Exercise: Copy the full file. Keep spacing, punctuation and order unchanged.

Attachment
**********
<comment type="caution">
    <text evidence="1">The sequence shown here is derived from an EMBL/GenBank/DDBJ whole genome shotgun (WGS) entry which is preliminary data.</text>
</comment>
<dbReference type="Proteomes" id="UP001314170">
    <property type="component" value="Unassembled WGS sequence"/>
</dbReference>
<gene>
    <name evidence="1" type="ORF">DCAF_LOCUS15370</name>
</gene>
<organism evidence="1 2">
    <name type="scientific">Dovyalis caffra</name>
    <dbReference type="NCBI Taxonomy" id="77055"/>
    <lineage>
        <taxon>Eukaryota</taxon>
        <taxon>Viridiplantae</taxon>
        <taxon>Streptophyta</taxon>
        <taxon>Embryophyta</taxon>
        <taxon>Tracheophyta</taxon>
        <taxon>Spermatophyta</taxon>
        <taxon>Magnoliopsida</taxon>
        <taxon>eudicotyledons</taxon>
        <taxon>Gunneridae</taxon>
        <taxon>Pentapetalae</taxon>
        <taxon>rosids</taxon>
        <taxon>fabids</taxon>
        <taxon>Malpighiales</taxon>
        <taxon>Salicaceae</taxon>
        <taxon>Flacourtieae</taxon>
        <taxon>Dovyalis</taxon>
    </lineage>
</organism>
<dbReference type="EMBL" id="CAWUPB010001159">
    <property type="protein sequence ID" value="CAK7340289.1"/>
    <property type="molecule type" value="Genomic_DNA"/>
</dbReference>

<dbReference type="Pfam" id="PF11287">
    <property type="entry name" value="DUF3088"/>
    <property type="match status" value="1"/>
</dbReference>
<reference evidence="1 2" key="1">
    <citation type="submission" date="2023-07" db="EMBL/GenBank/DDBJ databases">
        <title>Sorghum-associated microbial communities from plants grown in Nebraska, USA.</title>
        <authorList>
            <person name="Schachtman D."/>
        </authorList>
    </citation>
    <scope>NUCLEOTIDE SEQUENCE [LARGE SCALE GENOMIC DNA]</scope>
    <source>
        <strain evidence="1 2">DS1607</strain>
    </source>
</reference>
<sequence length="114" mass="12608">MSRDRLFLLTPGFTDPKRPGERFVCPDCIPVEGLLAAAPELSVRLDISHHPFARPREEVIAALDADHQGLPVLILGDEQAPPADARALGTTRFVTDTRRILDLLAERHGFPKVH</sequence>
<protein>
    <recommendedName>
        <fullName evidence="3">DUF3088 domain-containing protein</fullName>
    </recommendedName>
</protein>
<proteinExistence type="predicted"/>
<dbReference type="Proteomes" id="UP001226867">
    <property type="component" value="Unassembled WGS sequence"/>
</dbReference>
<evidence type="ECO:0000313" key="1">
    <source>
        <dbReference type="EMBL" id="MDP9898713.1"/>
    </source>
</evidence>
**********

<comment type="caution">
    <text evidence="1">The sequence shown here is derived from an EMBL/GenBank/DDBJ whole genome shotgun (WGS) entry which is preliminary data.</text>
</comment>
<dbReference type="Proteomes" id="UP001314170">
    <property type="component" value="Unassembled WGS sequence"/>
</dbReference>
<gene>
    <name evidence="1" type="ORF">DCAF_LOCUS15370</name>
</gene>
<organism evidence="1 2">
    <name type="scientific">Dovyalis caffra</name>
    <dbReference type="NCBI Taxonomy" id="77055"/>
    <lineage>
        <taxon>Eukaryota</taxon>
        <taxon>Viridiplantae</taxon>
        <taxon>Streptophyta</taxon>
        <taxon>Embryophyta</taxon>
        <taxon>Tracheophyta</taxon>
        <taxon>Spermatophyta</taxon>
        <taxon>Magnoliopsida</taxon>
        <taxon>eudicotyledons</taxon>
        <taxon>Gunneridae</taxon>
        <taxon>Pentapetalae</taxon>
        <taxon>rosids</taxon>
        <taxon>fabids</taxon>
        <taxon>Malpighiales</taxon>
        <taxon>Salicaceae</taxon>
        <taxon>Flacourtieae</taxon>
        <taxon>Dovyalis</taxon>
    </lineage>
</organism>
<dbReference type="EMBL" id="CAWUPB010001159">
    <property type="protein sequence ID" value="CAK7340289.1"/>
    <property type="molecule type" value="Genomic_DNA"/>
</dbReference>

<dbReference type="Pfam" id="PF11287">
    <property type="entry name" value="DUF3088"/>
    <property type="match status" value="1"/>
</dbReference>
<reference evidence="1 2" key="1">
    <citation type="submission" date="2023-07" db="EMBL/GenBank/DDBJ databases">
        <title>Sorghum-associated microbial communities from plants grown in Nebraska, USA.</title>
        <authorList>
            <person name="Schachtman D."/>
        </authorList>
    </citation>
    <scope>NUCLEOTIDE SEQUENCE [LARGE SCALE GENOMIC DNA]</scope>
    <source>
        <strain evidence="1 2">DS1607</strain>
    </source>
</reference>
<sequence length="114" mass="12608">MSRDRLFLLTPGFTDPKRPGERFVCPDCIPVEGLLAAAPELSVRLDISHHPFARPREEVIAALDADHQGLPVLILGDEQAPPADARALGTTRFVTDTRRILDLLAERHGFPKVH</sequence>
<protein>
    <recommendedName>
        <fullName evidence="3">DUF3088 domain-containing protein</fullName>
    </recommendedName>
</protein>
<proteinExistence type="predicted"/>
<dbReference type="Proteomes" id="UP001226867">
    <property type="component" value="Unassembled WGS sequence"/>
</dbReference>
<evidence type="ECO:0000313" key="1">
    <source>
        <dbReference type="EMBL" id="MDP9898713.1"/>
    </source>
</evidence>